[Edu-sig] Edu-sig Digest, Vol 22, Issue 9

Toby Donaldson tjd at sfu.ca
Tue May 10 00:31:21 CEST 2005

> If one uses linked lists, then it is a flaw in Python. Personally, I have
> never needed a linked list in Python.
> I can't agree with this statement. 

:-) You must know something about my programs that I don't!

> There are many situations where a 
> linked structure us the _right_ implementation of a particular 
> abstraction. 
> If you want an indefinitely large queue in Python with 
> constant time operations, then a linked list is probably the best way to 
> do it. 

Ah. Your willingness to settle with "probably the best" in this instance
explains much of what we disagree about.

I am not saying you are disinterested in performance or not interested in
doing the "best" or "right" thing. I am not making a universal claim that
performance is the most important thing above and beyond all other concerns.
Nor am I saying that it's not perfectly acceptable to settle for "good
enough" performance or quality if that's appropriate. What I am saying is
that, for the case of a queue and similar utility data structures and
algorithms that can be frequently used in many different programs, *I* am
*not* happy with anything less than the best possible performance that can
be achieved on the machine (not the *language*, the *machine*) I run it on.
*I* do not want my machine wasting *any* time on useless overhead.

> Furthermore, it is very easy to implement this in Python. Using 
> linked lists for this in no way illustrates any flaw in Python.

:-) Do you know anyone who claims this?

> The reason you may not have seen linked lists in Python is that the 
> built-in continguous implementation is so good. Still, there are cases 
> where reference-based linked structures are a good thing: ordered 
> structures with constant time insertion, graphs, trees, sparse matricies 
> (perhaps), etc. Sometimes, the linked list is entirely hidden in the 
> logic of the problem. I once did a backtracking solution to n queens in 
> Python and discovered only after the fact that I had actually built a 
> linked list.

:-) Gee Dr. Science! Linked lists are cool!

> > Do you think Python would be a better language for beginners if a fixed
> > array data type was added to it that had a different interface than the
> > current dynamic lists?
> >  
> No. 

Good. Can you explain why it is a good thing for LISP?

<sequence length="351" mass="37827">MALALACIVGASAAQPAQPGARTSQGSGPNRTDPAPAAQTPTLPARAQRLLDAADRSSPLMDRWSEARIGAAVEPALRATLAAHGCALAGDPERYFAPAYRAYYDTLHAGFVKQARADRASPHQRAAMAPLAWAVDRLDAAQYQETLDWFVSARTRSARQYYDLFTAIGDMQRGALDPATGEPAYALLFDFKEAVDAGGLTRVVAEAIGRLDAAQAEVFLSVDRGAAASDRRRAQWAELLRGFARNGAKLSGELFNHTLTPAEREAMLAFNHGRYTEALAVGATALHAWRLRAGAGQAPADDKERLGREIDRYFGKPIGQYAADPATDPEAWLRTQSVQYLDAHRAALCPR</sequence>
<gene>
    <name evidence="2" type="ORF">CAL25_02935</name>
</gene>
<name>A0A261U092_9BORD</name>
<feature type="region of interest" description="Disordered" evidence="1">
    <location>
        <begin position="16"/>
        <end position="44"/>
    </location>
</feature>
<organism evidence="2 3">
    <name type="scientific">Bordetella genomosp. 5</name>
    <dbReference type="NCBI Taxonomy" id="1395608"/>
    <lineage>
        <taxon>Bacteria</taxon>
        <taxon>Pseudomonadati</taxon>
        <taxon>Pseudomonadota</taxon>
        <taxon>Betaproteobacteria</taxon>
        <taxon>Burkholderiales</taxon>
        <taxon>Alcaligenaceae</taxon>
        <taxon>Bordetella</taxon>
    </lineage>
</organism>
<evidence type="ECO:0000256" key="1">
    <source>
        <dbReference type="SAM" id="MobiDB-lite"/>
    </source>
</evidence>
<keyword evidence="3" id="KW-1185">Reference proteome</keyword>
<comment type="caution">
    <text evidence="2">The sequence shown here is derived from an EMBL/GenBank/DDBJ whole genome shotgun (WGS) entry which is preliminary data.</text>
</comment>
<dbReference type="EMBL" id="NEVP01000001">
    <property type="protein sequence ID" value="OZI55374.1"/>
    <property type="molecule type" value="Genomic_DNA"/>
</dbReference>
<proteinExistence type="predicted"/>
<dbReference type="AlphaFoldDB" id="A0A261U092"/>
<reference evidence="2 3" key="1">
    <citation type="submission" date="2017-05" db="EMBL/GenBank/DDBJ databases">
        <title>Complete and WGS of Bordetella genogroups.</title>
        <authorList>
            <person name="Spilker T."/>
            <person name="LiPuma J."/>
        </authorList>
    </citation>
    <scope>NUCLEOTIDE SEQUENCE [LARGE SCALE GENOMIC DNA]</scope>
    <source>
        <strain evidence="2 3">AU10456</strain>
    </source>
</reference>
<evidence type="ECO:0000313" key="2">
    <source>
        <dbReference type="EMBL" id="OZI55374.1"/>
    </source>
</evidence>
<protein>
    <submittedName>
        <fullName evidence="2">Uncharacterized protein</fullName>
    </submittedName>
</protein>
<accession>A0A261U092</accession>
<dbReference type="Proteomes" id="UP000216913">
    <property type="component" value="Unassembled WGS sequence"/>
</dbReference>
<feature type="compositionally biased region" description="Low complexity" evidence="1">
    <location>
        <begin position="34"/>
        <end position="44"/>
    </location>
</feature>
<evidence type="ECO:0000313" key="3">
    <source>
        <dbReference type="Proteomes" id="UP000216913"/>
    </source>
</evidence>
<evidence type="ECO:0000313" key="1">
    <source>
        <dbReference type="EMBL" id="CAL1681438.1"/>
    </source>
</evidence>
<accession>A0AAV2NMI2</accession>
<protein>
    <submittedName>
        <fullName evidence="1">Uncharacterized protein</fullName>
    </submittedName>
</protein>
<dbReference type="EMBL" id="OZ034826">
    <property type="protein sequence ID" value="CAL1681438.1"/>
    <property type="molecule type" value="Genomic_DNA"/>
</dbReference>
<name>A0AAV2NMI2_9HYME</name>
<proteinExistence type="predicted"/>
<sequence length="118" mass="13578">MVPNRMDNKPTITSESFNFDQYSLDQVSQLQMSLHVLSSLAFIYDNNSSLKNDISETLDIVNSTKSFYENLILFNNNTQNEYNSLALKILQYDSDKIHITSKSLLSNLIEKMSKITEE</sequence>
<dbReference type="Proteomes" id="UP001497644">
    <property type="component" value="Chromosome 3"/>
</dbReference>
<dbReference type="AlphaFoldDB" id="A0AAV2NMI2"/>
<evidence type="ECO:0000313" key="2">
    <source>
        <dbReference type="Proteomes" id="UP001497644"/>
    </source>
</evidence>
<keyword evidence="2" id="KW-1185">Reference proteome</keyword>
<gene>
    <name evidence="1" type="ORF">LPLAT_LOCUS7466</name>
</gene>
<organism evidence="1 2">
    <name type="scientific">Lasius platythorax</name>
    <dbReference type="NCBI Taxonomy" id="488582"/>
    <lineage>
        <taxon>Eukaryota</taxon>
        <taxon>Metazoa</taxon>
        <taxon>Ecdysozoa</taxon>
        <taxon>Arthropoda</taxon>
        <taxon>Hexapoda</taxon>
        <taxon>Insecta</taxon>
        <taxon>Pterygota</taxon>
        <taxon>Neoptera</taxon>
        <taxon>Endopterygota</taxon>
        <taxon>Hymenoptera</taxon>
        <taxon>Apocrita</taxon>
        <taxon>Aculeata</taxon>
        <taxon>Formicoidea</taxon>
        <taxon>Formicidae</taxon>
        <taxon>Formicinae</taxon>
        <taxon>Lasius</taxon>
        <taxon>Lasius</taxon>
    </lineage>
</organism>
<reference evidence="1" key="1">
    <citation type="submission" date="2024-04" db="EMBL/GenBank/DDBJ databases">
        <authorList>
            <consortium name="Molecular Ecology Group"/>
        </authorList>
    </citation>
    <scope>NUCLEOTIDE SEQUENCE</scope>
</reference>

> The important thing to keep in mind is that it is not a design flaw 
> simply that a language makes it easy to write inefficient programs. 

So long as you don't need to write programs for use in the real world!

> This is ususally the sign of a higher-level language. 

"the" sign? It's certainly possible to write inefficient programs in
low-level languages.  Constructs like functions, loops, if-statements,
classes, etc. are a more accurate indicator.

> It becomes easier to 
> write an inefficient program simply because it is easier to write 
> programs period. Again, the queue example shows this. It is absolutely 
> trivial to implement using append and pop(0). 

Well, in a Turing-complete language I could simulate any computation by
doing it on a Turing machine or in the lambda calculus (speaking of LISP
:-)), so obviously any powerful enough language allows you to write simple
programs in a complex way.

My point is that if a language *only* allows for an inefficient
implementation of something (or makes it too difficult to achieve), then it
is flawed. Having to write an assembly language module or use some other
special tool is fine, but I would prefer the language to do it itself.

Maybe *you* don't care about that particular thing, but for someone who
*does*, it is a real and significant problem that you can't talk away.

> If O(n) efficiency is good enough for the problem at hand, what's wrong 
> with that?

Nothing. But what if it's not good enough?

As you know, O-notation only partially orders algorithms by efficiency, and
doesn't distinguish between algorithms of the same order. It's no good for
deciding which of two O(n) algorithms is better. This is why, for instance,
Knuth precisely counts assembly-language steps in his algorithm analyses,
and why programmers developing algorithms and data structures for the real
world resort to empirical experiments.

Performance is of course not the only thing, but it is important, often
vital. Especially in the real world. Remember, Knuth said "premature
optimization is the root of all evil". Don't ignore the word "premature".
Knuth, in particular, is keenly interested in optimization.

Anyways, this is all getting pretty far a field from Python education.


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